My name is Christine Bothma.
I first became aware of the importance and need for ABET more than 40 years ago when I was working at the University of Cape Town. I had an administrative position in the Faculty of Social Science. The University was revamping its offices and decided that a new “Faculty of Social Sciences” sign was in order which happened to be right outside my office. One day, some workmen came in and took down the old sign to be replaced with new, individual letters. As I was sitting in my office, an old man sheepishly came in with some of the letters in his hand and asked me if I could please put the letters in the correct order and the right way up so that he could attach them correctly. He couldn’t read. This really left an impression on me that I have never forgotten.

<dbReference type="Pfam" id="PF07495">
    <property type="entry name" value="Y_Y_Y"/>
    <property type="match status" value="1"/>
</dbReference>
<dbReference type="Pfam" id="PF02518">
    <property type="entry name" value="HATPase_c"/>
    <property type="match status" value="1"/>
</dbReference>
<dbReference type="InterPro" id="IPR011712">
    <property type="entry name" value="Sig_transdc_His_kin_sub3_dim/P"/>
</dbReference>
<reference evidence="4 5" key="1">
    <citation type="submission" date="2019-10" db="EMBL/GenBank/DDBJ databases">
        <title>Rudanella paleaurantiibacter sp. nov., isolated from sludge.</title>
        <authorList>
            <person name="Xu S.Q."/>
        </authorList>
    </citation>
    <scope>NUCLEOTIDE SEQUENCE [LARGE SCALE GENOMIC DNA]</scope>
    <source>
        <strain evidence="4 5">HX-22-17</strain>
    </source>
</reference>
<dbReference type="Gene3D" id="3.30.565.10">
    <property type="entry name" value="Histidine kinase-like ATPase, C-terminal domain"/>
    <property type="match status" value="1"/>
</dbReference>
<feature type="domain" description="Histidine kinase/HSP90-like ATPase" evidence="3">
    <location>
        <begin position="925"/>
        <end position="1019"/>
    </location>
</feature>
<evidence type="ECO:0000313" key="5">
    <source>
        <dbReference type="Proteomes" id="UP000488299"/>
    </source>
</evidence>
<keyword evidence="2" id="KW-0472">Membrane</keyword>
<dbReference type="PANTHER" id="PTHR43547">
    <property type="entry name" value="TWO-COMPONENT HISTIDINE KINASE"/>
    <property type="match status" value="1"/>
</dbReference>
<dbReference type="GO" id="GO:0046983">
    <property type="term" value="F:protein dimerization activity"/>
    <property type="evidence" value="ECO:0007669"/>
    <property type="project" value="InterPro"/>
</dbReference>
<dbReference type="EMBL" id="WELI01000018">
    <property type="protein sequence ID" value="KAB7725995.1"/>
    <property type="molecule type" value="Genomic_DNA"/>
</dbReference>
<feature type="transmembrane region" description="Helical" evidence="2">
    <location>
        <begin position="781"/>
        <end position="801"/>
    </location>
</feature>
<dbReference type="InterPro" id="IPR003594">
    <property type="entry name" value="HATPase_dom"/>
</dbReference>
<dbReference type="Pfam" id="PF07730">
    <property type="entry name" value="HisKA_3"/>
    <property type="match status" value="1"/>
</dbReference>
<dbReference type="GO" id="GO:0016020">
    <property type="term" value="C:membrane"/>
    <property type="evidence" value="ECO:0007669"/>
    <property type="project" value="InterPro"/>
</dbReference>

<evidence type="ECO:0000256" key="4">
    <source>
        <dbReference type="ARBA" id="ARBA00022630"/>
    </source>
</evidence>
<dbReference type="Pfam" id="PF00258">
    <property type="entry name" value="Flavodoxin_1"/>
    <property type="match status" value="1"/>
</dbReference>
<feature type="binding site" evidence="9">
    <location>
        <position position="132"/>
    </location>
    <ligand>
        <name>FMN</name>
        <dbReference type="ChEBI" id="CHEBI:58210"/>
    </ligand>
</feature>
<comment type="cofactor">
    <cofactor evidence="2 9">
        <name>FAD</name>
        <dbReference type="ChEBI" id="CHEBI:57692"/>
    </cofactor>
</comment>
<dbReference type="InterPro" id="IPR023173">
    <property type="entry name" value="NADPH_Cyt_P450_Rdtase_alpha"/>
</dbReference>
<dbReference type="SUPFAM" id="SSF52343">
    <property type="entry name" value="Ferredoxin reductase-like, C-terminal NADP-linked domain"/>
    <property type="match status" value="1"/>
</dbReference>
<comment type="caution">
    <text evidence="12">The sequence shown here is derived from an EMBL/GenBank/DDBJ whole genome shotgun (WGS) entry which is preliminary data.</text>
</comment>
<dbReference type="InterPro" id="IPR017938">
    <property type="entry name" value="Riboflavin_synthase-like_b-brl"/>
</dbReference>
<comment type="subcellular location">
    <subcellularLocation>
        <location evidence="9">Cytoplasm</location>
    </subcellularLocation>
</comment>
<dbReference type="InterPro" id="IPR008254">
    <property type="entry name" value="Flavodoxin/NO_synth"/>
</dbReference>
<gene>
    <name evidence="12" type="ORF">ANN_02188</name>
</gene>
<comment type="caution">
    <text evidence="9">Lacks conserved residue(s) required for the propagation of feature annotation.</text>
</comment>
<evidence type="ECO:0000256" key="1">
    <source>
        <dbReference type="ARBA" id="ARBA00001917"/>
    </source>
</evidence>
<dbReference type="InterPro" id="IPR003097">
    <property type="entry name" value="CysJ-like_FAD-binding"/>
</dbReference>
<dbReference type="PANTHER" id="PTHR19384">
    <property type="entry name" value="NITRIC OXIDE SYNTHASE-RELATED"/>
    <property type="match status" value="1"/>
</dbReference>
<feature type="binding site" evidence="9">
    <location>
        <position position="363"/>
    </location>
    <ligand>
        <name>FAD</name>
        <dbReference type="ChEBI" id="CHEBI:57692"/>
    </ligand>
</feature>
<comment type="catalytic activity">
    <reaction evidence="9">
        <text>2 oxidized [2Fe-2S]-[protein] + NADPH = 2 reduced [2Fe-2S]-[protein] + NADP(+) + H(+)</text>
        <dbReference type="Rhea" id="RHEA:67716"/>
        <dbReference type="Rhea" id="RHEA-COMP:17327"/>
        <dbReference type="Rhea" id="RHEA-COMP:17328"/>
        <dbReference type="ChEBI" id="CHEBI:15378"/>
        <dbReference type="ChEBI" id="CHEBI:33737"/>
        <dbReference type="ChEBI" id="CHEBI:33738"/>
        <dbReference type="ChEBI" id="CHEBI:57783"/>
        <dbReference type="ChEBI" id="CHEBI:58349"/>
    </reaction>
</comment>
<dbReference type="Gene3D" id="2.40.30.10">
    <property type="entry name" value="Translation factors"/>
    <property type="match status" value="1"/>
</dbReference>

From then on I became aware of the tragedy of not being literate. Fifteen years later, I was fortunate to meet Professor Veronica McKay from the ABET Institute at UNISA. Since then I have been proud to have assisted her with the layout of study materials for would-be ABET practitioners, learners through UNESCO and DFID and the Botswana Department of Education and most recently with the kha ri gude project from South Africa’s own Department of Education.